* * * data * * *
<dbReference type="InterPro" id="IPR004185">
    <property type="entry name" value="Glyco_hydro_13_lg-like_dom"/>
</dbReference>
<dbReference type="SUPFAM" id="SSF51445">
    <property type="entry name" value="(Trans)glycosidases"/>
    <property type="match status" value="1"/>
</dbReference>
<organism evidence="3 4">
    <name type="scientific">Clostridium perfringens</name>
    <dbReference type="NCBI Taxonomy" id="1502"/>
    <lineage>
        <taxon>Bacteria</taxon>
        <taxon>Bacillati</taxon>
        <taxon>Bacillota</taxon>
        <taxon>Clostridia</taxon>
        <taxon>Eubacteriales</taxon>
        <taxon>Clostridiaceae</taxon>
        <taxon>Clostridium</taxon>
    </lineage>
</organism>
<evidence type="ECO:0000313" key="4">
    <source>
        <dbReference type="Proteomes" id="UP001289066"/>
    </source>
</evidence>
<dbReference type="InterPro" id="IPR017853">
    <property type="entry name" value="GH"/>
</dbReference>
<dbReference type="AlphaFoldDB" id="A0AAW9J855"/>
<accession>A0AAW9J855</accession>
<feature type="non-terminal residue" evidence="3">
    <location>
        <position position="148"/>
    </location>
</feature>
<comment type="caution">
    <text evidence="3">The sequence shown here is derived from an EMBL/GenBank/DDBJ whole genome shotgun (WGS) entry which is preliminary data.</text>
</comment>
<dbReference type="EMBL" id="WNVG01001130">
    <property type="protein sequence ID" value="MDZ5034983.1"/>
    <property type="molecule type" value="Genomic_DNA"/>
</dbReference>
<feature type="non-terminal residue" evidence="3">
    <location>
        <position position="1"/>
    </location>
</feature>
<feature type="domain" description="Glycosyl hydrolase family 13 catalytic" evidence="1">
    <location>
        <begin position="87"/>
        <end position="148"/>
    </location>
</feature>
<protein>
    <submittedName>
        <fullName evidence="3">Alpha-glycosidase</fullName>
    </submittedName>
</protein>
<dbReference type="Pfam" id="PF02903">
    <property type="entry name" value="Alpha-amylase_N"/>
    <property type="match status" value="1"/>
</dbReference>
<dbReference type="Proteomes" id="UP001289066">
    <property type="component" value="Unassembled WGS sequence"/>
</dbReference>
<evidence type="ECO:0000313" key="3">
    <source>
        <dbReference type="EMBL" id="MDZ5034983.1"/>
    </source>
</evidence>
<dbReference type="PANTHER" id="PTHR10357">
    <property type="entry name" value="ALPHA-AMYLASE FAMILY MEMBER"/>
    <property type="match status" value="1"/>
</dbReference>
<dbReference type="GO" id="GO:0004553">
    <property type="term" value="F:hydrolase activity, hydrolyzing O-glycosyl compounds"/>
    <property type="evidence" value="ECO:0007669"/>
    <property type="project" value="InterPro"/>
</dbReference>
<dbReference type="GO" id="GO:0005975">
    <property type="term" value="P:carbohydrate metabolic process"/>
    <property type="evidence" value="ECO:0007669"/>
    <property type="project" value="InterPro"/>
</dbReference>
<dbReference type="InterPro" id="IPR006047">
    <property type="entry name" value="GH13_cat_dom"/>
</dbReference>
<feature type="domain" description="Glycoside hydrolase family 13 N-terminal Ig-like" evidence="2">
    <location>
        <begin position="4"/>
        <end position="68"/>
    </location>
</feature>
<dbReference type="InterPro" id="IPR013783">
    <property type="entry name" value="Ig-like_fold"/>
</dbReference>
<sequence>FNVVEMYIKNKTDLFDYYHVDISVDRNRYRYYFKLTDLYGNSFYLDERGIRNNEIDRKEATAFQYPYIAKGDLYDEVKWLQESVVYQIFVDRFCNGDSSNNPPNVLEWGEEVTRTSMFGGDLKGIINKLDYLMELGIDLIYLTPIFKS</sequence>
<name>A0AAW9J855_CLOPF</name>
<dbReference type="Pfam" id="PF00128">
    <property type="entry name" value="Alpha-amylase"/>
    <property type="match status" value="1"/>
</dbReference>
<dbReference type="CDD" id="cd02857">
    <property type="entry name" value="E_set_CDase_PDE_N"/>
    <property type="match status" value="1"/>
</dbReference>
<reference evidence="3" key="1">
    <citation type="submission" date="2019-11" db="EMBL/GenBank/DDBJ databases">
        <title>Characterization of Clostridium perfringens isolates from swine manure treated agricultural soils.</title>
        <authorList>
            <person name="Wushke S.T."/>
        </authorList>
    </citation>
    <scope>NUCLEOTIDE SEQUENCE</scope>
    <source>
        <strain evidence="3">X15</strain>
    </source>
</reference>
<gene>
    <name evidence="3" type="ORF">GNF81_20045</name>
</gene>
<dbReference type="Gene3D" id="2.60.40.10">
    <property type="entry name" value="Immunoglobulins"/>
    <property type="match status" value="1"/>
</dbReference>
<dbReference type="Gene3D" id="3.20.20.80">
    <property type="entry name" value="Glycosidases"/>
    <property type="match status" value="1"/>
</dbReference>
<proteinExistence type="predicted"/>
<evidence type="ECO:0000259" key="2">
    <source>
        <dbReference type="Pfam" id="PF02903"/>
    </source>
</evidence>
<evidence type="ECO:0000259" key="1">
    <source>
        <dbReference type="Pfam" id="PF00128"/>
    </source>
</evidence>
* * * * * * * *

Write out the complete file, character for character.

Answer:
<dbReference type="InterPro" id="IPR004185">
    <property type="entry name" value="Glyco_hydro_13_lg-like_dom"/>
</dbReference>
<dbReference type="SUPFAM" id="SSF51445">
    <property type="entry name" value="(Trans)glycosidases"/>
    <property type="match status" value="1"/>
</dbReference>
<organism evidence="3 4">
    <name type="scientific">Clostridium perfringens</name>
    <dbReference type="NCBI Taxonomy" id="1502"/>
    <lineage>
        <taxon>Bacteria</taxon>
        <taxon>Bacillati</taxon>
        <taxon>Bacillota</taxon>
        <taxon>Clostridia</taxon>
        <taxon>Eubacteriales</taxon>
        <taxon>Clostridiaceae</taxon>
        <taxon>Clostridium</taxon>
    </lineage>
</organism>
<evidence type="ECO:0000313" key="4">
    <source>
        <dbReference type="Proteomes" id="UP001289066"/>
    </source>
</evidence>
<dbReference type="InterPro" id="IPR017853">
    <property type="entry name" value="GH"/>
</dbReference>
<dbReference type="AlphaFoldDB" id="A0AAW9J855"/>
<accession>A0AAW9J855</accession>
<feature type="non-terminal residue" evidence="3">
    <location>
        <position position="148"/>
    </location>
</feature>
<comment type="caution">
    <text evidence="3">The sequence shown here is derived from an EMBL/GenBank/DDBJ whole genome shotgun (WGS) entry which is preliminary data.</text>
</comment>
<dbReference type="EMBL" id="WNVG01001130">
    <property type="protein sequence ID" value="MDZ5034983.1"/>
    <property type="molecule type" value="Genomic_DNA"/>
</dbReference>
<feature type="non-terminal residue" evidence="3">
    <location>
        <position position="1"/>
    </location>
</feature>
<feature type="domain" description="Glycosyl hydrolase family 13 catalytic" evidence="1">
    <location>
        <begin position="87"/>
        <end position="148"/>
    </location>
</feature>
<protein>
    <submittedName>
        <fullName evidence="3">Alpha-glycosidase</fullName>
    </submittedName>
</protein>
<dbReference type="Pfam" id="PF02903">
    <property type="entry name" value="Alpha-amylase_N"/>
    <property type="match status" value="1"/>
</dbReference>
<dbReference type="Proteomes" id="UP001289066">
    <property type="component" value="Unassembled WGS sequence"/>
</dbReference>
<evidence type="ECO:0000313" key="3">
    <source>
        <dbReference type="EMBL" id="MDZ5034983.1"/>
    </source>
</evidence>
<dbReference type="PANTHER" id="PTHR10357">
    <property type="entry name" value="ALPHA-AMYLASE FAMILY MEMBER"/>
    <property type="match status" value="1"/>
</dbReference>
<dbReference type="GO" id="GO:0004553">
    <property type="term" value="F:hydrolase activity, hydrolyzing O-glycosyl compounds"/>
    <property type="evidence" value="ECO:0007669"/>
    <property type="project" value="InterPro"/>
</dbReference>
<dbReference type="GO" id="GO:0005975">
    <property type="term" value="P:carbohydrate metabolic process"/>
    <property type="evidence" value="ECO:0007669"/>
    <property type="project" value="InterPro"/>
</dbReference>
<dbReference type="InterPro" id="IPR006047">
    <property type="entry name" value="GH13_cat_dom"/>
</dbReference>
<feature type="domain" description="Glycoside hydrolase family 13 N-terminal Ig-like" evidence="2">
    <location>
        <begin position="4"/>
        <end position="68"/>
    </location>
</feature>
<dbReference type="InterPro" id="IPR013783">
    <property type="entry name" value="Ig-like_fold"/>
</dbReference>
<sequence>FNVVEMYIKNKTDLFDYYHVDISVDRNRYRYYFKLTDLYGNSFYLDERGIRNNEIDRKEATAFQYPYIAKGDLYDEVKWLQESVVYQIFVDRFCNGDSSNNPPNVLEWGEEVTRTSMFGGDLKGIINKLDYLMELGIDLIYLTPIFKS</sequence>
<name>A0AAW9J855_CLOPF</name>
<dbReference type="Pfam" id="PF00128">
    <property type="entry name" value="Alpha-amylase"/>
    <property type="match status" value="1"/>
</dbReference>
<dbReference type="CDD" id="cd02857">
    <property type="entry name" value="E_set_CDase_PDE_N"/>
    <property type="match status" value="1"/>
</dbReference>
<reference evidence="3" key="1">
    <citation type="submission" date="2019-11" db="EMBL/GenBank/DDBJ databases">
        <title>Characterization of Clostridium perfringens isolates from swine manure treated agricultural soils.</title>
        <authorList>
            <person name="Wushke S.T."/>
        </authorList>
    </citation>
    <scope>NUCLEOTIDE SEQUENCE</scope>
    <source>
        <strain evidence="3">X15</strain>
    </source>
</reference>
<gene>
    <name evidence="3" type="ORF">GNF81_20045</name>
</gene>
<dbReference type="Gene3D" id="2.60.40.10">
    <property type="entry name" value="Immunoglobulins"/>
    <property type="match status" value="1"/>
</dbReference>
<dbReference type="Gene3D" id="3.20.20.80">
    <property type="entry name" value="Glycosidases"/>
    <property type="match status" value="1"/>
</dbReference>
<proteinExistence type="predicted"/>
<evidence type="ECO:0000259" key="2">
    <source>
        <dbReference type="Pfam" id="PF02903"/>
    </source>
</evidence>
<evidence type="ECO:0000259" key="1">
    <source>
        <dbReference type="Pfam" id="PF00128"/>
    </source>
</evidence>